Need to know: how to cash in on a Jersey trust

2 September 2011

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This article was originally published in Property Week, on 2 September 2011.

Authors: David Sinclair and Gary Boon, head of CCV Risk Solutions' Jersey Team.

Need to know: how to cash in on a Jersey trust

Before the government closed a tax loophole on 22 March 2006, there was a rush of property investors that put properties into Jersey property unit trusts (JPUTs) to avoid stamp duty land tax.

Many JPUTs had an anticipated lifespan of about five years, so now there is a wave of owners that want to sell them.

However, many sales are running into problems. The main concern for a buyer will be the actual and historic liabilities of these JPUTs. The seller is not obliged to disclose information about the trust — the principle of “buyer beware” applies — so the sale-and-purchase agreement (SPA) will contain a list of warranties that the seller is prepared to give the buyer in respect of the JPUT’s financial, legal, tax and other positions.

The seller will aim to achieve a “clean break” from any prospective warranty claim at the earliest opportunity. It will be important for the buyer to ensure there is recourse to a fund with the financial capacity to meet any breach of warranty claim for the full period of warranty cover. This can frequently lead to an impasse in negotiations between buyer and seller.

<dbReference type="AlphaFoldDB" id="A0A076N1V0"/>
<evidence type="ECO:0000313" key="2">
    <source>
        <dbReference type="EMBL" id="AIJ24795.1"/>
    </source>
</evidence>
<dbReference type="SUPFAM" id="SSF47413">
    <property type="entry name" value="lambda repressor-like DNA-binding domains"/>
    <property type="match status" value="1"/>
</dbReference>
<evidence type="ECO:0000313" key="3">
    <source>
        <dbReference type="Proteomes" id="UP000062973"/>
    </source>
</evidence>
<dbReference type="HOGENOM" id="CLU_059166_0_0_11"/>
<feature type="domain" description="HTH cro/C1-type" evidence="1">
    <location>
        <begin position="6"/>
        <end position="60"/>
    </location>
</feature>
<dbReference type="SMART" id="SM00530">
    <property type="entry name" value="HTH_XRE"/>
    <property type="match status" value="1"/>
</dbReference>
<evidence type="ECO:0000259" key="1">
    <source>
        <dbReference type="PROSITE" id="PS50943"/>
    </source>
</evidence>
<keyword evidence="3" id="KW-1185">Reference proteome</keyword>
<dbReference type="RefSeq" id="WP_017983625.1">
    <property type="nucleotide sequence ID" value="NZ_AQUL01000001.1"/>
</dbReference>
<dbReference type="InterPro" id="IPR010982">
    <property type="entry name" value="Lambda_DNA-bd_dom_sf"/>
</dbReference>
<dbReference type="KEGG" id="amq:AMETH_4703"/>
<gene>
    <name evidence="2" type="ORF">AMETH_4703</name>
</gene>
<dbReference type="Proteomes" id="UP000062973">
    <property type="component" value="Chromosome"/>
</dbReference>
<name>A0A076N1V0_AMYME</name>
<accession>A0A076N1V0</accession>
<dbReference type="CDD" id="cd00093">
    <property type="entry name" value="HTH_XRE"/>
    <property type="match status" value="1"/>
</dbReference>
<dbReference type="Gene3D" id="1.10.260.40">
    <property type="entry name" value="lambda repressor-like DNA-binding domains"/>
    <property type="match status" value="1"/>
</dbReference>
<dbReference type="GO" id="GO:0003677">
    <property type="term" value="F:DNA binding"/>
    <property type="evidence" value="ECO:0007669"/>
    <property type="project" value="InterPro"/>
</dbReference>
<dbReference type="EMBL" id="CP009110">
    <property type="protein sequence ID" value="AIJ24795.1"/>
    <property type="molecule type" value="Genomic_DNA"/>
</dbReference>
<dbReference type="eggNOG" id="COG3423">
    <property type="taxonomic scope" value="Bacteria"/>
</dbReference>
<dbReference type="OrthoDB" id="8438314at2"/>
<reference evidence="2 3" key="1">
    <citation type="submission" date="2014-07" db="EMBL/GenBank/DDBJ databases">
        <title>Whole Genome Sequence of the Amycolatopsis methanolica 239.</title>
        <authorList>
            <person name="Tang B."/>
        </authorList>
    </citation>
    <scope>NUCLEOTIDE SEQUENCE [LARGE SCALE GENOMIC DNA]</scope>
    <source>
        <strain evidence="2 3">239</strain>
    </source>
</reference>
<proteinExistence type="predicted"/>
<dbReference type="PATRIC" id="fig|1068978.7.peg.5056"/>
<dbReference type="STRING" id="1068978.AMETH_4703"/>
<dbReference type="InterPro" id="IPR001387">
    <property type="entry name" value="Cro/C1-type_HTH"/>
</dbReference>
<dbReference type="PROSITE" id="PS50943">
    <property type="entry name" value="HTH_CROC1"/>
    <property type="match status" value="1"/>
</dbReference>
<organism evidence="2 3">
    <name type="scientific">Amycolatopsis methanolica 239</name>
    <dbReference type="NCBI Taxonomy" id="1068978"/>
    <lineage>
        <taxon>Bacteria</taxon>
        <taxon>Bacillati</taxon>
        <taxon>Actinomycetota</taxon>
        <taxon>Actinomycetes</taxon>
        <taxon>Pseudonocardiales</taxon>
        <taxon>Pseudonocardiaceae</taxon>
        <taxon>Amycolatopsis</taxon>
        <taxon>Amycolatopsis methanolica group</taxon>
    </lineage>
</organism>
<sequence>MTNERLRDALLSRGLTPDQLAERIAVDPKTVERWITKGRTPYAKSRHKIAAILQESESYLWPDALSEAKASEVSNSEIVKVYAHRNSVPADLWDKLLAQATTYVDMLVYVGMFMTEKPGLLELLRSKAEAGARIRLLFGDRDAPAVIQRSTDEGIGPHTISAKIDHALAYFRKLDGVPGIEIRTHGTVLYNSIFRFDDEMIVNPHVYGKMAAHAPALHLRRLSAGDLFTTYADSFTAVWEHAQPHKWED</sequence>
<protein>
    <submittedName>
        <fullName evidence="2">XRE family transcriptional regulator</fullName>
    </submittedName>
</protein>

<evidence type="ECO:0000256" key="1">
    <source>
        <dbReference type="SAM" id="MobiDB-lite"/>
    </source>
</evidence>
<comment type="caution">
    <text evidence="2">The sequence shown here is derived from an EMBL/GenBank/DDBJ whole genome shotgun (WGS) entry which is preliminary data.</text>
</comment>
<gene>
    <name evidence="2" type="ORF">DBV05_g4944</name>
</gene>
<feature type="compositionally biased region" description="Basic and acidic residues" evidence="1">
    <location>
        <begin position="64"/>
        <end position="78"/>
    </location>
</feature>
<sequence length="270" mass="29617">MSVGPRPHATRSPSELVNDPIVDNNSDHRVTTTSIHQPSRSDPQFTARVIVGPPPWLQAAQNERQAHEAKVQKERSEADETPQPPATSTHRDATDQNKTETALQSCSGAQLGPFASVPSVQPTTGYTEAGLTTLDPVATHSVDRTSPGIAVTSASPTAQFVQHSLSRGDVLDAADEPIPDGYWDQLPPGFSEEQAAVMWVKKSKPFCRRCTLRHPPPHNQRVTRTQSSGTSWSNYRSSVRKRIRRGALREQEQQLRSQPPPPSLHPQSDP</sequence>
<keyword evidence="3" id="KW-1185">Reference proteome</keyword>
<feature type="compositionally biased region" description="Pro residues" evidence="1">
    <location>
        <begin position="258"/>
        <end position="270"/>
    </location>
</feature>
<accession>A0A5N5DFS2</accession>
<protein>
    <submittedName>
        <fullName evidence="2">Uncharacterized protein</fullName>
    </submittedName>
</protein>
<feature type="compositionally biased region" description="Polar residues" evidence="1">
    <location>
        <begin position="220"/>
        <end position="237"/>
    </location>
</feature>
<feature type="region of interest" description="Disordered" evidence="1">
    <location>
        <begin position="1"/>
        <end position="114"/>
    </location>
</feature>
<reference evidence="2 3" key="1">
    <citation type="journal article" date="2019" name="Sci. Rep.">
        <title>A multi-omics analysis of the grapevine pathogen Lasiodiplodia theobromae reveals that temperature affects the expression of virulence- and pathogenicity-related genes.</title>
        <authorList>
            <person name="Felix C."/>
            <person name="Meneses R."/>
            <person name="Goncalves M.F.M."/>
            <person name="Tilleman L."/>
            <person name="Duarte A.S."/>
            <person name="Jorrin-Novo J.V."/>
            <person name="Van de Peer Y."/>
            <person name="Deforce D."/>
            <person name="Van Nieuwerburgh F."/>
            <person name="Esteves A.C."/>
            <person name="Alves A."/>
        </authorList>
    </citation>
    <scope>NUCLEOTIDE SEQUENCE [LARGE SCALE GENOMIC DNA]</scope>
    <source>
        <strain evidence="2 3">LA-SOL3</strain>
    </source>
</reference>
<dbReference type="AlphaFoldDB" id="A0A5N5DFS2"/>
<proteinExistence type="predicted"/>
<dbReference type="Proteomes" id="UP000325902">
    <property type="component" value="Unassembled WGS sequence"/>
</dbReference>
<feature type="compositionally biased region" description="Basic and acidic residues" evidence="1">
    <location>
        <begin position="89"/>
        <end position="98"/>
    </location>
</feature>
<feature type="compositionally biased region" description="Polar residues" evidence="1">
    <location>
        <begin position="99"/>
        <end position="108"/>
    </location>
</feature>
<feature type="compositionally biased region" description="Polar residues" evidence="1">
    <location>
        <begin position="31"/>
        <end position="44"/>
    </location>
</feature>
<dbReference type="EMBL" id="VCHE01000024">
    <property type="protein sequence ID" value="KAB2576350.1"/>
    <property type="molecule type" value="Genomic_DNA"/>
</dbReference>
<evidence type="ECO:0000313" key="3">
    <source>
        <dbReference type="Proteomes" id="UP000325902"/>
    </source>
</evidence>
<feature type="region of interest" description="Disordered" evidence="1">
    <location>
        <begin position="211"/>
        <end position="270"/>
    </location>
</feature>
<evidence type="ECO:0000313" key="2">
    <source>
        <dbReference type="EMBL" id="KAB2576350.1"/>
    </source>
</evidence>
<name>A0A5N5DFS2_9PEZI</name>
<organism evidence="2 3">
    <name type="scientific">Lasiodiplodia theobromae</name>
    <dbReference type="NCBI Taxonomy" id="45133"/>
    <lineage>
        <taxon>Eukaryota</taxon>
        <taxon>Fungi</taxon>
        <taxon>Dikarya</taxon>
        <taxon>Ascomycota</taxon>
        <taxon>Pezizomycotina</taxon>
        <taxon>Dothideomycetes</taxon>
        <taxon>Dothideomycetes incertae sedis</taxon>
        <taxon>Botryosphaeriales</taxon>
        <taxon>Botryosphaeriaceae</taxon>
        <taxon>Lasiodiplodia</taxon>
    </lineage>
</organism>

One solution for the parties that has become more popular is warranty and indemnity insurance, which can be tailored for each transaction.

There are two types of warranty and indemnity insurance: a seller’s policy, which is put in place by a seller to provide cover should a warranty claim be made subsequently against the seller; and a buyer’s policy, which gives cover solely to a buyer that wishes to take action should a breach of warranty claim arise.

Typical features of these insurance polices are:

Due diligence The insurers will want to rely on the warranties given by the seller of the JPUT and will expect to be able to rely on the due diligence undertaken by the buyer’s advisers.

Exclusions Insurers will often exclude liability for a breach of specified warranties, such as environmental warranties, although cover will sometimes be available for an extra premium.

Limitations A policy’s limit of cover will usually be based on the limit of warranty cover under the SPA. However, insurers will only limit the cover to a proportion of the potential exposure under the SPA.

Excess A claim under a warranty and indemnity policy will usually be subject to an excess to ensure that due diligence has been undertaken seriously by both the buyer and the seller. However, in certain circumstances a nil excess policy may be available for an added premium.

Single premium A warranty and indemnity policy can be obtained for a one-off premium payable on the inception of the policy.

Duration Most warranty and indemnity policies will last for the duration of the warranty cover under the SPA, up to a maximum of five years.

The premiums for warranty and indemnity policies will be charged at a percentage of the cover they provide but, depending on the complexity of the warranties, the risks taken by the insurers, the excess and the level of due diligence benefiting the insurers, premiums can range from between 1% and 3% of the level of indemnity required.

Where a seller of a JPUT is looking for a “clean exit”, or where a buyer is concerned that the seller of a JPUT will not be capable of satisfying warranty claims following a sale, a warranty and indemnity insurance policy can offer a credible solution.

That solution will come at a cost and subject to conditions, but those considerations are often acceptable to both parties because it ensures a sale process that would otherwise terminate can proceed.

By David Sinclair, head of the real estate team at law firm Norton Rose Group’s London office, and Gary Boon, head of CCV Risk Solutions’ Jersey team.